Hallo, new Mastodon users! Here on mathstodon.xyz we've got a couple of mathematical emoji: and . I'd love to add some more. If you can make a PNG image the same size as those, send it to me and I'll add it. Faces of famous mathematicians are an easy place to start; could we have some shapes, polyhedra, or other mathographics too?
I watched this nice talk about documenting code, yesterday: https://peertube.social/videos/watch/8f27a614-aa63-4811-af6a-b9e11effc399
Choose a random graph with countably infinite vertices by flipping a coin to decide whether to include each edge. Or, construct a graph with binary numbers as vertices, with an edge \(x\)—\(y\) when \(x<y\) and the \(x\)th bit of \(y\) is one. Or, construct a graph on primes congruent to 1 mod 4, with an edge when one is a quadratic residue mod the other. They're all the same graph, the Rado graph (https://en.wikipedia.org/wiki/Rado_graph)! It has many other amazing properties. Now a Good Article on Wikipedia.
I wrote a bit about a bisection of a triangle's area which, when I read it, made me lower the book and call it a rotten liar. (It wasn't lying.) The thing might be old hat to you, but it startled *me*.
(I have a follow-up post to it scheduled to post later today.)
a guide to types of women Show more
normal women: women who are perpendicular to the floor plane
natural women: women who are a non-negative integer
regular women: women who are equiangular and equilateral
real women: women contained within the complete ordered field
It's always good when you put a sequence in the OEIS and the title of the first hit begins "An obvious ..."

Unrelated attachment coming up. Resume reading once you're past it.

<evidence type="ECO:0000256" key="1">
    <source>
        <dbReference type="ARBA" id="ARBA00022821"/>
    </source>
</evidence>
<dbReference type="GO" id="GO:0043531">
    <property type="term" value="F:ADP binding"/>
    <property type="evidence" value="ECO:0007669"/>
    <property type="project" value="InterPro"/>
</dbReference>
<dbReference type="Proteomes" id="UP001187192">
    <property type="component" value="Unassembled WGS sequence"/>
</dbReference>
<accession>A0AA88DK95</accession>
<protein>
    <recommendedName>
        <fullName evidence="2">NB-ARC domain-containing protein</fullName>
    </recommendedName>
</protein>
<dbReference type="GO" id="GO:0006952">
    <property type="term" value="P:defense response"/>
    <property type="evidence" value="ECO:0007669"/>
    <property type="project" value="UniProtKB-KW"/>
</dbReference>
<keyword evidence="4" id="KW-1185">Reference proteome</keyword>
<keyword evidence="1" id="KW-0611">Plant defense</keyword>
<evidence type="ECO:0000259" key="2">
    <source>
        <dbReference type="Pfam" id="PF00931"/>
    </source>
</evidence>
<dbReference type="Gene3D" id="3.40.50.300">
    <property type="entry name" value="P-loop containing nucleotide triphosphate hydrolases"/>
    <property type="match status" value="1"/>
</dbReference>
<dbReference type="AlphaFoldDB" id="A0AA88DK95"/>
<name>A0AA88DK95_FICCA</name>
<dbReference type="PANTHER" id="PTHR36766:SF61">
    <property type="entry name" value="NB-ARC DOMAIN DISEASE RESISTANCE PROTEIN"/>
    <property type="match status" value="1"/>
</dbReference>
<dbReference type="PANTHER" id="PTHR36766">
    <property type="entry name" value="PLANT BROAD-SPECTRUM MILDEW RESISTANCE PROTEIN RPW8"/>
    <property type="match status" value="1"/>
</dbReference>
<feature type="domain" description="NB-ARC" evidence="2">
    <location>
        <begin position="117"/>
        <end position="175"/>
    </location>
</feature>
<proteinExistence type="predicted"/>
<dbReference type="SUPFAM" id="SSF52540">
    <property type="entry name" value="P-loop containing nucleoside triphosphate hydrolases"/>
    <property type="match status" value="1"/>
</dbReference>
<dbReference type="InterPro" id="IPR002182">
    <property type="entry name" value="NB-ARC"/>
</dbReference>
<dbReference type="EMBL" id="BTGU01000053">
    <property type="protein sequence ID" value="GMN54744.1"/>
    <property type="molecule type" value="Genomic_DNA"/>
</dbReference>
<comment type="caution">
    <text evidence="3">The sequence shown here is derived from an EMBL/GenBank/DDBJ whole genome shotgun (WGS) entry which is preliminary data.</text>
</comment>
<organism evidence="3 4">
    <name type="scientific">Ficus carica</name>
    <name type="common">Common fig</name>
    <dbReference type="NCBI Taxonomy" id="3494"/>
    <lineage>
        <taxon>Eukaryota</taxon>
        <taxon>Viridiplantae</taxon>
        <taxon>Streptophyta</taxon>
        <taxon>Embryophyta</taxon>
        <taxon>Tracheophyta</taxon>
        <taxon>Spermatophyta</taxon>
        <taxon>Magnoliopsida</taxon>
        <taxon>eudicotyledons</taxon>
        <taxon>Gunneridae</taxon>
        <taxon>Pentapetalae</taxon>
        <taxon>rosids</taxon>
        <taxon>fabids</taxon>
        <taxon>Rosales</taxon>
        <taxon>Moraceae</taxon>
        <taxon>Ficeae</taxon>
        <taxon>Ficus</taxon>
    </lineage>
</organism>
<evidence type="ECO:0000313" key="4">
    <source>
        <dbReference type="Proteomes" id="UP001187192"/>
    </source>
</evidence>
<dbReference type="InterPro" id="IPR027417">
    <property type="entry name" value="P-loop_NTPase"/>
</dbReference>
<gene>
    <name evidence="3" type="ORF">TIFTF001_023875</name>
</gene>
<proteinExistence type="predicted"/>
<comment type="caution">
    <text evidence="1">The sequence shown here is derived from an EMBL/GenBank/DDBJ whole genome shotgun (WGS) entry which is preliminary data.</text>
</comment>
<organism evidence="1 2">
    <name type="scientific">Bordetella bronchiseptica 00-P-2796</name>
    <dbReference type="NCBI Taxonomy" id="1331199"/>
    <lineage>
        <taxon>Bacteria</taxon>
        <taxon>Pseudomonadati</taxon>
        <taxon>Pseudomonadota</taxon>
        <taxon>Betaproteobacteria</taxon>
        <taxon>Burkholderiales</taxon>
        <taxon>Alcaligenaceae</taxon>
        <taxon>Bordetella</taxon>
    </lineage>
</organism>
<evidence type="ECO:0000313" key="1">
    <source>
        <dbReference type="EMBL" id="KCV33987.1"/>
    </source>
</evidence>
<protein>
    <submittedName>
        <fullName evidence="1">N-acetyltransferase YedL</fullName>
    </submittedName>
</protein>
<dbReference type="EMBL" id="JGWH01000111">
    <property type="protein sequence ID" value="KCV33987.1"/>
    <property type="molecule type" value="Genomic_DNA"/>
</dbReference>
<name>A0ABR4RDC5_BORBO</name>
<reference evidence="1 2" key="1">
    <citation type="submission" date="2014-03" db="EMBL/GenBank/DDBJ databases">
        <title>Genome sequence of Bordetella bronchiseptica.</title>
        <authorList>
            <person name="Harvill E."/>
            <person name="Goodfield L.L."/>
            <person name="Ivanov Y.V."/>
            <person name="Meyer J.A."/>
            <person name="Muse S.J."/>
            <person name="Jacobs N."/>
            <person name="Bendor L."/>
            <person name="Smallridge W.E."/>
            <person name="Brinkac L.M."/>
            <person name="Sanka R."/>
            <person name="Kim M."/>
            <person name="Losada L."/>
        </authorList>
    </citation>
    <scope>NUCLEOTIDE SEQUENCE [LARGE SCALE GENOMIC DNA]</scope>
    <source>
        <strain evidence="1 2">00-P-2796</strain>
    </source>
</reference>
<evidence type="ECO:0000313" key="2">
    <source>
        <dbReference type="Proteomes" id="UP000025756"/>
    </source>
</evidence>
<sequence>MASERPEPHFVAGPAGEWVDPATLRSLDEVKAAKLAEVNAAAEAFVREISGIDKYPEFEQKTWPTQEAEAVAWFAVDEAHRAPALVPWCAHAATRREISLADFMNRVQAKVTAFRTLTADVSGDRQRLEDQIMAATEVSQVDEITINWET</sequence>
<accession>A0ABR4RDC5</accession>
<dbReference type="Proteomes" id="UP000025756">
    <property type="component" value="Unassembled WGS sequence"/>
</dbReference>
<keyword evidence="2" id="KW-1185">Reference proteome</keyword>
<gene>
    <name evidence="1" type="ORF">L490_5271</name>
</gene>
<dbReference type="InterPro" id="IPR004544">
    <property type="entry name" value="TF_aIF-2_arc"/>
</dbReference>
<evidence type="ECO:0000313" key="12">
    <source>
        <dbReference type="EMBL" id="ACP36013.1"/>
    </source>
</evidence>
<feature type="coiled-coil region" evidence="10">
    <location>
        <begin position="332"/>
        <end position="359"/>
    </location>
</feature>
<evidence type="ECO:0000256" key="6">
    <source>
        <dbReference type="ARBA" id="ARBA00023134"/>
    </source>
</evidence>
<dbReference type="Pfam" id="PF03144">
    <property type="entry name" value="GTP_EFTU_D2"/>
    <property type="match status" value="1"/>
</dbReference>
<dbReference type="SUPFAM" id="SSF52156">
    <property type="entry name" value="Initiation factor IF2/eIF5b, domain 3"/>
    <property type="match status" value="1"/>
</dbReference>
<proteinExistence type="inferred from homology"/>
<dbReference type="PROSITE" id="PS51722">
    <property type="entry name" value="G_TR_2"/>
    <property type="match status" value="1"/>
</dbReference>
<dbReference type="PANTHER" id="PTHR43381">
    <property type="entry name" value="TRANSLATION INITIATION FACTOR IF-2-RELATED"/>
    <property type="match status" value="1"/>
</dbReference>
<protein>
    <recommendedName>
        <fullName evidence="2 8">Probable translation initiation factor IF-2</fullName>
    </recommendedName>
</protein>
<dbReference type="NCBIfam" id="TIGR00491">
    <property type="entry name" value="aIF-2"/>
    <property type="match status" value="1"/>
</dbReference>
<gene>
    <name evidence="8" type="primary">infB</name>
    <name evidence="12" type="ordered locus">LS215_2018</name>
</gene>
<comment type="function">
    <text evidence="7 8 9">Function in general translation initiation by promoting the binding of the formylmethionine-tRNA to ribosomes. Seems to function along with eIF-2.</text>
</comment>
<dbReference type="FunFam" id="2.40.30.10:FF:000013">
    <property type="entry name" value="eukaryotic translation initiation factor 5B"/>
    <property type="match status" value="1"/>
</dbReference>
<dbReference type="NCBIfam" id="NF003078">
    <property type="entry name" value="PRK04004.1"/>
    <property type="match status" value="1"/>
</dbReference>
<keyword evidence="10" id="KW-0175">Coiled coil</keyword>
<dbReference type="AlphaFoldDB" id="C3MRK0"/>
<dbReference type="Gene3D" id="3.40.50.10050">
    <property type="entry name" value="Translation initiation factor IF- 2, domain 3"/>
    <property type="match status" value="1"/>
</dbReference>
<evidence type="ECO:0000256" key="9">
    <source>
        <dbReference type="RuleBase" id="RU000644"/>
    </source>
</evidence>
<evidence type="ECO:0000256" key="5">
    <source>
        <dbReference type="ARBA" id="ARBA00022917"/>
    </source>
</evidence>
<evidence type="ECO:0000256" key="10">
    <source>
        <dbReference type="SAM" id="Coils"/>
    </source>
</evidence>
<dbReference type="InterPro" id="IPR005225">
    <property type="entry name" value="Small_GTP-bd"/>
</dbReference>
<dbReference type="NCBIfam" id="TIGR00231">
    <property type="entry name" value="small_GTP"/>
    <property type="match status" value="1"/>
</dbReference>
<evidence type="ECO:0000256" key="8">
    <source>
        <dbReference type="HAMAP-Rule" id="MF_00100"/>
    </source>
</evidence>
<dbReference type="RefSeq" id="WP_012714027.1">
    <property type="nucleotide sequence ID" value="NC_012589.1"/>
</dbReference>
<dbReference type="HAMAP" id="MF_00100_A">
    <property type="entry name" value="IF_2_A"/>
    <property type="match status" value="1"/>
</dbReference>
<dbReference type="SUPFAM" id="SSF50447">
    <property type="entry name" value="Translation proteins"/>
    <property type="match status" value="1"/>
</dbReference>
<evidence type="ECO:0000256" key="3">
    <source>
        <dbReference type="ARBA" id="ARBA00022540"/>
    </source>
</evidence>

How do mathematicians play ping-pong? Show more
They don't have any ball and they argue about some conjecture.
That's not even a joke, I saw it just 5 minutes ago. 🤣
tfw you're taking a big swig of a drink and have to abort because you're approaching a door frame. #TallPeopleProblems
@lposson welcome, \(\log_a(n)\)!
The 2019 Bridges mathematical art gallery is online! http://gallery.bridgesmathart.org/exhibitions/2019-joint-mathematics-meetings
Lots of good stuff in there...in https://twitter.com/bit_player/status/1086463227154915329, Brian Hayes lists his favorites as being the warped notepaper of Matt Enlow (http://gallery.bridgesmathart.org/exhibitions/2019-joint-mathematics-meetings/unsolvedmre) and the Penrose quilt of Douglas G. Burkholder (http://gallery.bridgesmathart.org/exhibitions/2019-joint-mathematics-meetings/burkholderd)
The RPN calculator I normally use was missing a couple of features, so I made my own: https://nice-calculator.glitch.me/
I've written a bit about it on @aperiodical: https://aperiodical.com/2019/02/ive-made-myself-a-calculator/
I am Dmitrii (Dima) Pasechnik a mathematician and a computer scientist, working full-time (funded by a Horizon 2020 EU project) on developing/maintaining a computer algebra system SageMath (http://sagemath.org). It is basically a huge Python library pulling in components developed in C/C++/Fortran/Cython/Common Lisp/... (and few obscure domain-specific "maths" languages). And even a literal SageMath programming LaTeX package :-)
(Today I mostly wrote/debugged m4 macros :-( )
Mathematician, koala fan, mathstodon.xyz admin,
⅓ of https://aperiodical.com
A Mastodon instance for maths people. The kind of people who make \(\pi z^2 \times a\) jokes.
\) for inline LaTeX, and
\] for display mode.